I'd like to know whether there is a proof for the b/m laws. Not asking cos I've been asked to proved it.

10^log x = x

e^ln x = x

Thanks!

Printable View

- Nov 16th 2010, 08:36 PMdd86Is there a proof why this law for logarithm is such?
I'd like to know whether there is a proof for the b/m laws. Not asking cos I've been asked to proved it.

10^log x = x

e^ln x = x

Thanks! - Nov 16th 2010, 09:34 PMUnknown008
What about putting log to base 10 and log to base e in front of both sides?

- Nov 16th 2010, 10:21 PMdd86
I did have a go at that, but it still doesn't make sense. I've looked through some web pages and all the books I have. They just state that it's a rule of logarithms.

One did give the proof in the following way:

Proof for x = 10^log x

Let x = 10^k (Eqn. 1)

Apply log to both sides:

log x = log 10 ^k

log x = k log 10

Since log 10 = 1, therefore k = log x

By substituting k= log x in Eqn. 1, we get x = 10^log x

The proof's quite clear, but what if I have been asked to evaluate 10^log 3? Do I just use the law without having to prove anything? Would I still get the same marks in a test compared to someone who can explicitly prove it? - Nov 16th 2010, 10:26 PMUnknown008
You can do it like this:

Let:

Which implies that x = 3 - Nov 16th 2010, 11:09 PMdd86
Hmm that seems logical. Thanks for presenting a new perspective, then.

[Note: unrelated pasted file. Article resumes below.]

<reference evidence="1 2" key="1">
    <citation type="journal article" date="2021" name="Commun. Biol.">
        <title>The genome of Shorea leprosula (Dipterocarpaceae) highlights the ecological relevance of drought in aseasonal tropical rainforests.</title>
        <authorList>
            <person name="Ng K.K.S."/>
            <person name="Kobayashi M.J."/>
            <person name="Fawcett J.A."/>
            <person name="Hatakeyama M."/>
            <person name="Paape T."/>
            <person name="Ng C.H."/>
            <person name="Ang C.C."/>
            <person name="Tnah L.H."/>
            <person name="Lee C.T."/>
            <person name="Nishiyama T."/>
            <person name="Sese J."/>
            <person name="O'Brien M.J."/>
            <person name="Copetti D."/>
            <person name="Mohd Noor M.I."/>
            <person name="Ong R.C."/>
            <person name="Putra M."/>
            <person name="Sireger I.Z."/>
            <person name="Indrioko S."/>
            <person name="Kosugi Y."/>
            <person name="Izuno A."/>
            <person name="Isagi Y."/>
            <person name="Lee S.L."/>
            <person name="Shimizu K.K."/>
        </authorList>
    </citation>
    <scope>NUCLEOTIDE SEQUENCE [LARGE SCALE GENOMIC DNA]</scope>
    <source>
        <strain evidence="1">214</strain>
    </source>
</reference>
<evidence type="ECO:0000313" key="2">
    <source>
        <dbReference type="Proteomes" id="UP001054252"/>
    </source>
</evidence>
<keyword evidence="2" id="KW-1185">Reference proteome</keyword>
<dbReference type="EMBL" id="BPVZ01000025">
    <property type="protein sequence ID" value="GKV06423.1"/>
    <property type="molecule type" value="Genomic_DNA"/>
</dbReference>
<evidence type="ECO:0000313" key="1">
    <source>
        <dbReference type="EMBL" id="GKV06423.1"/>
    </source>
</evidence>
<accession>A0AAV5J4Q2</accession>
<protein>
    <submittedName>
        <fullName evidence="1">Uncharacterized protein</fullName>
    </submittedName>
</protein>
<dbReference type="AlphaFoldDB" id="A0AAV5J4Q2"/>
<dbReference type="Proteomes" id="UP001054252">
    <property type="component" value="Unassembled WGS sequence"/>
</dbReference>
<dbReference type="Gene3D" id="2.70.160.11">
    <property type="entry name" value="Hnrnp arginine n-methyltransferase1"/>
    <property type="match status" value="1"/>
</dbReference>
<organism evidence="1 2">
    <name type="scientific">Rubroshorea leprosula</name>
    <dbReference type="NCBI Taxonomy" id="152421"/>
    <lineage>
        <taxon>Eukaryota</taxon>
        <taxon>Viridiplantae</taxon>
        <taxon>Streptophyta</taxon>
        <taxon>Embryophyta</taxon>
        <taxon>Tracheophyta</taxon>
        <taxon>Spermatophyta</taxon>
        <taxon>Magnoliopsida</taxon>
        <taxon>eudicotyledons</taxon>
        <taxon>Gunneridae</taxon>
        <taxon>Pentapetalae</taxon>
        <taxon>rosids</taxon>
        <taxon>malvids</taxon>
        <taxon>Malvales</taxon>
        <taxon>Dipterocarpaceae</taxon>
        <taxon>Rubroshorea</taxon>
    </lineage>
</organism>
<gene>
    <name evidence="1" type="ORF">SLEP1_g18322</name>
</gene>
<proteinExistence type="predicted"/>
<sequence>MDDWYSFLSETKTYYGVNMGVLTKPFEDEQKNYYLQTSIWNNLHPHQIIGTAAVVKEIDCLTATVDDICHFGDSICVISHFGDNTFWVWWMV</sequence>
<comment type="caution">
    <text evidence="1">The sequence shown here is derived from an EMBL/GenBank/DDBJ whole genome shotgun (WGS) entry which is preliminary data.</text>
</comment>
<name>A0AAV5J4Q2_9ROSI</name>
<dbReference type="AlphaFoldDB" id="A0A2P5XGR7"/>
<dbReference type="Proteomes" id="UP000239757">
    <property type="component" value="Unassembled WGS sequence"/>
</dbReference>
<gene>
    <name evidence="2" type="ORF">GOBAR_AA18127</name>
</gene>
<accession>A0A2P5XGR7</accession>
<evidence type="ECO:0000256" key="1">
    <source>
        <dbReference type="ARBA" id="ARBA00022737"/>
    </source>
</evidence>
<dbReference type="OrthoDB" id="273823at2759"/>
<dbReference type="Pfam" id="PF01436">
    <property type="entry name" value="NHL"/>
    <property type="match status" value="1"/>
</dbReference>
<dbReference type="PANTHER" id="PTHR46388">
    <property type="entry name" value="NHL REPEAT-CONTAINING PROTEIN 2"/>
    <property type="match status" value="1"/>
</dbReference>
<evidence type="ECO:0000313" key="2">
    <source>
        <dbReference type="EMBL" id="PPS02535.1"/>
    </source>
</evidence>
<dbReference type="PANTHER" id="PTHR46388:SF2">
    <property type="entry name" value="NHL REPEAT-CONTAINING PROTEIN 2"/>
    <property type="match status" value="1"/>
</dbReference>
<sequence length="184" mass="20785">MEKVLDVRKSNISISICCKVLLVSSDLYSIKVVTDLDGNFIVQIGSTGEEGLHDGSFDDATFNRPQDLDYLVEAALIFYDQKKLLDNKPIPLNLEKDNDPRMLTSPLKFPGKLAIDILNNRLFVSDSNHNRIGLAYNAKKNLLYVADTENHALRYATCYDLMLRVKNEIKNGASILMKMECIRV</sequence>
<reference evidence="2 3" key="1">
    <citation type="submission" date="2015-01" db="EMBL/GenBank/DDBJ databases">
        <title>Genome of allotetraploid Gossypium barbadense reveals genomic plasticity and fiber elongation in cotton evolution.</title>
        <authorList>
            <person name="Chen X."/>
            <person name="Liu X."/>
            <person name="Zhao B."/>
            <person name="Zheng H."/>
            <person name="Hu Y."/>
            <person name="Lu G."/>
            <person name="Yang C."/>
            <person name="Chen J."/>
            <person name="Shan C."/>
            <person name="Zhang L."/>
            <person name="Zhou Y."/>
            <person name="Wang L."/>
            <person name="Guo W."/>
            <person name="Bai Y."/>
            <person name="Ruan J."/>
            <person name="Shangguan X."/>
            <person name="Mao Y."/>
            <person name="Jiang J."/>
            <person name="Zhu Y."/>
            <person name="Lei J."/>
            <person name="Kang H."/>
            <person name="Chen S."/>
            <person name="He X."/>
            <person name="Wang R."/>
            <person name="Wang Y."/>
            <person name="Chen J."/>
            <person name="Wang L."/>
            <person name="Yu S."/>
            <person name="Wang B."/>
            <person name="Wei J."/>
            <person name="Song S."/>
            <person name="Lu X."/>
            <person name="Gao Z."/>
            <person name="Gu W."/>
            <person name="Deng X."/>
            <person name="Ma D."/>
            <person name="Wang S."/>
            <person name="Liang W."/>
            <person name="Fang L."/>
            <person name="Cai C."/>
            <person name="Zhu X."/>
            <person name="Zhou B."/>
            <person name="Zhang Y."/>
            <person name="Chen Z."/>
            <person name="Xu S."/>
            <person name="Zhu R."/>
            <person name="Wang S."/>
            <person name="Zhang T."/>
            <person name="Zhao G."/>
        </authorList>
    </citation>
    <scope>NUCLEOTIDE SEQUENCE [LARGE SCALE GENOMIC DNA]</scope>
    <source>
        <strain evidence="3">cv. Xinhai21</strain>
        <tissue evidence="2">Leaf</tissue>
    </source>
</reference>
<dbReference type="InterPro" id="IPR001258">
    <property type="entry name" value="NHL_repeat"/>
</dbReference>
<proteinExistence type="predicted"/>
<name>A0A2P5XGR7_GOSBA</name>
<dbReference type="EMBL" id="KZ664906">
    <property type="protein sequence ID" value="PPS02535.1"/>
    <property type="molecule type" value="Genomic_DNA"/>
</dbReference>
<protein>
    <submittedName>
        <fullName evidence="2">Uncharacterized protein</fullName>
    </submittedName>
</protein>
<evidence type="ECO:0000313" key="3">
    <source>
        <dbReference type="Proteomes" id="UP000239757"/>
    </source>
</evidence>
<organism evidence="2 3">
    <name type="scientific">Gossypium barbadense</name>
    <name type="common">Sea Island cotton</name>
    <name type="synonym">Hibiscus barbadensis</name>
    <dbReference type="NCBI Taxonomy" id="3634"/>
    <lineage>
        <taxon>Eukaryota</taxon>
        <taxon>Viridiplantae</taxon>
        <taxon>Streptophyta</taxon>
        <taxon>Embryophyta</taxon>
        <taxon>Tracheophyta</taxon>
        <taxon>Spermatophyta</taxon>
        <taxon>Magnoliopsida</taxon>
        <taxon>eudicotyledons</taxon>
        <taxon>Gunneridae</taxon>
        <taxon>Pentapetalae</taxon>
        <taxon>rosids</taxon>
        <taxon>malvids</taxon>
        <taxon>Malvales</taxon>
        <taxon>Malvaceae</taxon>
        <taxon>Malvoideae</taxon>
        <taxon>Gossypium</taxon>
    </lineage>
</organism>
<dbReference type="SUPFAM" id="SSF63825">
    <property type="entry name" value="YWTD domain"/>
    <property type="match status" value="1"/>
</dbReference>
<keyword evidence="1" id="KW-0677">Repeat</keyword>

If any one else knows any other way(s) of solving this, I'd gladly welcome them to post more replies! - Nov 16th 2010, 11:16 PMUnknown008
Well, you can usually even say that the log and power 10 cancel, leaving 3, but that may be too direct for a question which asks you to evaluate this.

If for example you have a long number, were such a situation is involved, then you may use it. - Nov 16th 2010, 11:16 PMMacstersUndead
This is analogous to showing that:

1) 10^x and log x are inverses, and

2) e^x and ln x are inverses.

((Recall that if f is an inverse of g, then f(g(x)) = g(f(x)) = x))

One way you can show that they are inverses is to show that their graphs are symmetric about the line x = y. - Nov 17th 2010, 02:56 AMHallsofIvy
One can either first

**define**and and the**define**and as their**inverses**or vice-versa. Either way , , , and follow from the definition of "inverse" function:

g(x) is the inverse function to f(x) if and only if both f(g(x))= x and g(f(x))= x.